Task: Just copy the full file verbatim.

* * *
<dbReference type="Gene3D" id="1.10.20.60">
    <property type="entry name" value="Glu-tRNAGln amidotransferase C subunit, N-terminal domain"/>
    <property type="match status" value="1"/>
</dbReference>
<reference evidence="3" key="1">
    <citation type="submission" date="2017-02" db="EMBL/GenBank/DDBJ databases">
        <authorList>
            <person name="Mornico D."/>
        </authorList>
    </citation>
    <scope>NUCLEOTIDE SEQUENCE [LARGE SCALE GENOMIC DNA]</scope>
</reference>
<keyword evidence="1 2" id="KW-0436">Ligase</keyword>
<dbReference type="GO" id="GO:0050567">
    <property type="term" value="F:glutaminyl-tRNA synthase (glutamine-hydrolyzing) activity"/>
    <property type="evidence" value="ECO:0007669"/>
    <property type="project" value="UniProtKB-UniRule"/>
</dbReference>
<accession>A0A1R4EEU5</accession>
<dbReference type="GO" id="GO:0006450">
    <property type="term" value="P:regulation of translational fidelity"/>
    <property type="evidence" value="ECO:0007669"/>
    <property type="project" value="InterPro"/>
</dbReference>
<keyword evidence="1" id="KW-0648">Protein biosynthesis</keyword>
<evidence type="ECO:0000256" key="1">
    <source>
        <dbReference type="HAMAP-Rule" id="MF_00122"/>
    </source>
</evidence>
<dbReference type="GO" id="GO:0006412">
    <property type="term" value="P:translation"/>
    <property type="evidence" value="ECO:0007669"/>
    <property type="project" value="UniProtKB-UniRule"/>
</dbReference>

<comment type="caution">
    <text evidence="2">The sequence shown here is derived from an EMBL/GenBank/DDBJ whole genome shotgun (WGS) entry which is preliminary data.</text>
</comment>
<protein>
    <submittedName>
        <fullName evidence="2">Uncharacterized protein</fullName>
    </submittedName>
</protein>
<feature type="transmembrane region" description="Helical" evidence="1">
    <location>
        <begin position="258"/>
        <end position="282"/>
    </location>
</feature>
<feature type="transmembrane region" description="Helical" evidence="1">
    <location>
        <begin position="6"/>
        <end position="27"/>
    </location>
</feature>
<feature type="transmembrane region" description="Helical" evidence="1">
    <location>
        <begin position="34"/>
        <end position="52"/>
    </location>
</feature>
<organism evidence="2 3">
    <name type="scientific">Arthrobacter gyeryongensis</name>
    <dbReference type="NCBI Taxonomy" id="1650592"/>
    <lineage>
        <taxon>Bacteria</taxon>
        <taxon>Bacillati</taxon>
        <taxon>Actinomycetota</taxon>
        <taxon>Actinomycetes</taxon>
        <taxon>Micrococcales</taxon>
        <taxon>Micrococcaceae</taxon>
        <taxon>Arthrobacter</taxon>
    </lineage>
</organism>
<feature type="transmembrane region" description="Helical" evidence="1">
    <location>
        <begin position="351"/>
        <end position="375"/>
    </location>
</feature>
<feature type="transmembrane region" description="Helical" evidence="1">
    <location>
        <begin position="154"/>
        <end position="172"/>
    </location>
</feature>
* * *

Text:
<dbReference type="Gene3D" id="1.10.20.60">
    <property type="entry name" value="Glu-tRNAGln amidotransferase C subunit, N-terminal domain"/>
    <property type="match status" value="1"/>
</dbReference>
<reference evidence="3" key="1">
    <citation type="submission" date="2017-02" db="EMBL/GenBank/DDBJ databases">
        <authorList>
            <person name="Mornico D."/>
        </authorList>
    </citation>
    <scope>NUCLEOTIDE SEQUENCE [LARGE SCALE GENOMIC DNA]</scope>
</reference>
<keyword evidence="1 2" id="KW-0436">Ligase</keyword>
<dbReference type="GO" id="GO:0050567">
    <property type="term" value="F:glutaminyl-tRNA synthase (glutamine-hydrolyzing) activity"/>
    <property type="evidence" value="ECO:0007669"/>
    <property type="project" value="UniProtKB-UniRule"/>
</dbReference>
<accession>A0A1R4EEU5</accession>
<dbReference type="GO" id="GO:0006450">
    <property type="term" value="P:regulation of translational fidelity"/>
    <property type="evidence" value="ECO:0007669"/>
    <property type="project" value="InterPro"/>
</dbReference>
<keyword evidence="1" id="KW-0648">Protein biosynthesis</keyword>
<evidence type="ECO:0000256" key="1">
    <source>
        <dbReference type="HAMAP-Rule" id="MF_00122"/>
    </source>
</evidence>
<dbReference type="GO" id="GO:0006412">
    <property type="term" value="P:translation"/>
    <property type="evidence" value="ECO:0007669"/>
    <property type="project" value="UniProtKB-UniRule"/>
</dbReference>

<comment type="caution">
    <text evidence="2">The sequence shown here is derived from an EMBL/GenBank/DDBJ whole genome shotgun (WGS) entry which is preliminary data.</text>
</comment>
<protein>
    <submittedName>
        <fullName evidence="2">Uncharacterized protein</fullName>
    </submittedName>
</protein>
<feature type="transmembrane region" description="Helical" evidence="1">
    <location>
        <begin position="258"/>
        <end position="282"/>
    </location>
</feature>
<feature type="transmembrane region" description="Helical" evidence="1">
    <location>
        <begin position="6"/>
        <end position="27"/>
    </location>
</feature>
<feature type="transmembrane region" description="Helical" evidence="1">
    <location>
        <begin position="34"/>
        <end position="52"/>
    </location>
</feature>
<organism evidence="2 3">
    <name type="scientific">Arthrobacter gyeryongensis</name>
    <dbReference type="NCBI Taxonomy" id="1650592"/>
    <lineage>
        <taxon>Bacteria</taxon>
        <taxon>Bacillati</taxon>
        <taxon>Actinomycetota</taxon>
        <taxon>Actinomycetes</taxon>
        <taxon>Micrococcales</taxon>
        <taxon>Micrococcaceae</taxon>
        <taxon>Arthrobacter</taxon>
    </lineage>
</organism>
<feature type="transmembrane region" description="Helical" evidence="1">
    <location>
        <begin position="351"/>
        <end position="375"/>
    </location>
</feature>
<feature type="transmembrane region" description="Helical" evidence="1">
    <location>
        <begin position="154"/>
        <end position="172"/>
    </location>
</feature>